Bank Rakyat believes going digital can help attract younger customers

DIGITAL continues to win as more traditional financial institutions make the operational shift to be enabled by technology solutions at scale.

The disruption of fintech can no longer be ignored. Banks, especially, are realizing that going digital is fundamental to surviving in an increasingly competitive market.

In Malaysia, Bank Rakyat Berhad is keen to make the shift as the organization expands investment plans on technology solutions to offer a greater selection of digital banking services, especially to younger customers.

Bank Rakyat CEO Rosman Mohamed made the announcement recently where he cited the lack of digital initiatives as well as the need to stay relevant to be driving the transformation efforts.

Mohamed said, “If you look at Bank Rakyat, we don’t have mobile apps like the rest of the banks in the country do.” However, the hopes that there is no such thing as “too late” when it comes to going digital.

A mobile banking app coined as the Core Banking System (COBRA) has been developed and will be introduced soon.

According to Mohamed, COBRA will be able to match the services offered by its competitors. Most importantly, financial services will now be accessible via a few taps and clicks instead of the old wait-in-line-for-your-turn fashion, which is highly inconvenient.

The realization that millennials and the younger generation are generally more technology-centric has been a major influence for the shift. Not to mention, this particular target market is more attracted to services that are mobile, agile, and convenient.

In order to win younger customers, Bank Rakyat believes going digital extensively is the only way.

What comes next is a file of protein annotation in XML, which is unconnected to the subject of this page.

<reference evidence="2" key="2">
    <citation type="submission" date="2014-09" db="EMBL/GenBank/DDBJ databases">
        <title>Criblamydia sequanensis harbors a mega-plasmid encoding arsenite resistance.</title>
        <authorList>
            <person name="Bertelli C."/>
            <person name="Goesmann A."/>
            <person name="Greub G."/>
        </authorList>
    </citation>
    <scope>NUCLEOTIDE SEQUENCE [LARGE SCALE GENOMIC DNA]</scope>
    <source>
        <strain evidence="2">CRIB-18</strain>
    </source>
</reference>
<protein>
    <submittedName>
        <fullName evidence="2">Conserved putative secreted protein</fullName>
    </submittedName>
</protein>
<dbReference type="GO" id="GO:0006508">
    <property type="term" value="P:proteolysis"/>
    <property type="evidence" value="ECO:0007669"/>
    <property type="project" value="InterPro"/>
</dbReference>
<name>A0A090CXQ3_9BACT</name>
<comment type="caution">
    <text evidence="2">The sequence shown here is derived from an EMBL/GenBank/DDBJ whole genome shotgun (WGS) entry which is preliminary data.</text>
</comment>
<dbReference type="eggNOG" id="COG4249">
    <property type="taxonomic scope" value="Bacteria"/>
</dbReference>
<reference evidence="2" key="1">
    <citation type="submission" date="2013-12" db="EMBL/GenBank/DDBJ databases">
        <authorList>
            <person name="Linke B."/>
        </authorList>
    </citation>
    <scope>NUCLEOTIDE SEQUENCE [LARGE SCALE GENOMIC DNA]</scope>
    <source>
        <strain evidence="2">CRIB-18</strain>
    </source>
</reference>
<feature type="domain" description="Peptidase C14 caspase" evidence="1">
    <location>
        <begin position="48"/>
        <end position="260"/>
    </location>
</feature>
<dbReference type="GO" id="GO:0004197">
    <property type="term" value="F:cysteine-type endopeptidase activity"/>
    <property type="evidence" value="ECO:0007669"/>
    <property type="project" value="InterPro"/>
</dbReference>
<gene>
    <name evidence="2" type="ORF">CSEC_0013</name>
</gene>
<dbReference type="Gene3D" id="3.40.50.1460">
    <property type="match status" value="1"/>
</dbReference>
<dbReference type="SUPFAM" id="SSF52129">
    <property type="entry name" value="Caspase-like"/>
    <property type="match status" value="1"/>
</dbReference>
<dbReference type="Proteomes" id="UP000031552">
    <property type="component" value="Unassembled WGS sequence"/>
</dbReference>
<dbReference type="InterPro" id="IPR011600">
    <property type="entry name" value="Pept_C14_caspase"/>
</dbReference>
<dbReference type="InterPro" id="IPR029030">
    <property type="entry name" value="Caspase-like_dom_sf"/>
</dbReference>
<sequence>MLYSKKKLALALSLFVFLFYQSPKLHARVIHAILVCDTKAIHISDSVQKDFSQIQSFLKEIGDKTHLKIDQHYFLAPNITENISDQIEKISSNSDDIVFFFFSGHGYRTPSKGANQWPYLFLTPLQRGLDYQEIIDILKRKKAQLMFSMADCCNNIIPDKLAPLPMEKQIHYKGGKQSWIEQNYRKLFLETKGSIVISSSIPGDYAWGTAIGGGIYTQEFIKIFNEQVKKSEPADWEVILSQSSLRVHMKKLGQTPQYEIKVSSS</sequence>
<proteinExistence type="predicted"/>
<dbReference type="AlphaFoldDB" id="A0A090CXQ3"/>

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“Bear in mind, digitalization and customer experience have to come in handy because our customers will be the millennials who show no penchant in visiting a physical bank. So, this is one thing we are working on,” Mohamed elaborated.

The app will change the dynamics of the Islamic cooperative bank’s operation as it allows customers to make multiple transactions from a single platform, manage debts, structure financial plans, and track spends.

It was also revealed that the bank is already allocating about 10 percent of its operational costs to digital solutions.

COBRA will serve as the primary digital offering for now but e-wallet initiatives are already in motion and will likely be deployed within the next five years.

Mohamed, who graced the CEO title earlier this month, believes that the e-wallet has great potential in the world of cooperatives and would add substantial value to the bank.

The move is indeed exemplary and it reflects the need for banks to recognize their target client base and identify their needs.

Moving forward, it is hoped that other traditional banks will follow suit and realize that going digital is a pivotal strategy and not merely a trend.

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